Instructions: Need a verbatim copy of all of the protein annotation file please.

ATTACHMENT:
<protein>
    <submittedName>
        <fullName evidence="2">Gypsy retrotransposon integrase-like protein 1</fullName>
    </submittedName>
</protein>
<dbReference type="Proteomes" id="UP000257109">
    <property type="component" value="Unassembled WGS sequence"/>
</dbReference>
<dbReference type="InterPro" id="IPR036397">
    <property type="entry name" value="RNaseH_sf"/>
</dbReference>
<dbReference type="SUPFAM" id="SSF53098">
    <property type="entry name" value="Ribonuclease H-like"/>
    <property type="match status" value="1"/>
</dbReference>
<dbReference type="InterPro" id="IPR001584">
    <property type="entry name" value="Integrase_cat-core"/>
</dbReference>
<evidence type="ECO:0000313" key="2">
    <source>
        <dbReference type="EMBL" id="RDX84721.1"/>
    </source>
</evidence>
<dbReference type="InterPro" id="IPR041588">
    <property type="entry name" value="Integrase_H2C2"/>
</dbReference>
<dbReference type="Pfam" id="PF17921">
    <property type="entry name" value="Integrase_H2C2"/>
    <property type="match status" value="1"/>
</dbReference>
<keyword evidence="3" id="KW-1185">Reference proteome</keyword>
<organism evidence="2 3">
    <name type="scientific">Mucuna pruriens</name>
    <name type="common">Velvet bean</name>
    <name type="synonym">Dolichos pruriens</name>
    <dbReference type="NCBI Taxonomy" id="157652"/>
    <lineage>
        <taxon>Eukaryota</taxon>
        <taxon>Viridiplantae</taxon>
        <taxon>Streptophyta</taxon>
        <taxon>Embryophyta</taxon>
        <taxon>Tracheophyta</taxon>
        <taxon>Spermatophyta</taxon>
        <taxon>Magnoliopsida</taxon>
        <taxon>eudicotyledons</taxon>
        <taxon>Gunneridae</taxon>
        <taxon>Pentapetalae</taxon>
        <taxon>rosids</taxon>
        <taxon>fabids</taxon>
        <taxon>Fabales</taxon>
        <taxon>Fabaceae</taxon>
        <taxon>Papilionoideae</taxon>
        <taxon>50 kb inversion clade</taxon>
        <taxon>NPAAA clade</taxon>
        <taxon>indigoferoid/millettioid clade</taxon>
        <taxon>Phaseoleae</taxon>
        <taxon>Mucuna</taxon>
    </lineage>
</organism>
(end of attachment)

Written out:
<protein>
    <submittedName>
        <fullName evidence="2">Gypsy retrotransposon integrase-like protein 1</fullName>
    </submittedName>
</protein>
<dbReference type="Proteomes" id="UP000257109">
    <property type="component" value="Unassembled WGS sequence"/>
</dbReference>
<dbReference type="InterPro" id="IPR036397">
    <property type="entry name" value="RNaseH_sf"/>
</dbReference>
<dbReference type="SUPFAM" id="SSF53098">
    <property type="entry name" value="Ribonuclease H-like"/>
    <property type="match status" value="1"/>
</dbReference>
<dbReference type="InterPro" id="IPR001584">
    <property type="entry name" value="Integrase_cat-core"/>
</dbReference>
<evidence type="ECO:0000313" key="2">
    <source>
        <dbReference type="EMBL" id="RDX84721.1"/>
    </source>
</evidence>
<dbReference type="InterPro" id="IPR041588">
    <property type="entry name" value="Integrase_H2C2"/>
</dbReference>
<dbReference type="Pfam" id="PF17921">
    <property type="entry name" value="Integrase_H2C2"/>
    <property type="match status" value="1"/>
</dbReference>
<keyword evidence="3" id="KW-1185">Reference proteome</keyword>
<organism evidence="2 3">
    <name type="scientific">Mucuna pruriens</name>
    <name type="common">Velvet bean</name>
    <name type="synonym">Dolichos pruriens</name>
    <dbReference type="NCBI Taxonomy" id="157652"/>
    <lineage>
        <taxon>Eukaryota</taxon>
        <taxon>Viridiplantae</taxon>
        <taxon>Streptophyta</taxon>
        <taxon>Embryophyta</taxon>
        <taxon>Tracheophyta</taxon>
        <taxon>Spermatophyta</taxon>
        <taxon>Magnoliopsida</taxon>
        <taxon>eudicotyledons</taxon>
        <taxon>Gunneridae</taxon>
        <taxon>Pentapetalae</taxon>
        <taxon>rosids</taxon>
        <taxon>fabids</taxon>
        <taxon>Fabales</taxon>
        <taxon>Fabaceae</taxon>
        <taxon>Papilionoideae</taxon>
        <taxon>50 kb inversion clade</taxon>
        <taxon>NPAAA clade</taxon>
        <taxon>indigoferoid/millettioid clade</taxon>
        <taxon>Phaseoleae</taxon>
        <taxon>Mucuna</taxon>
    </lineage>
</organism>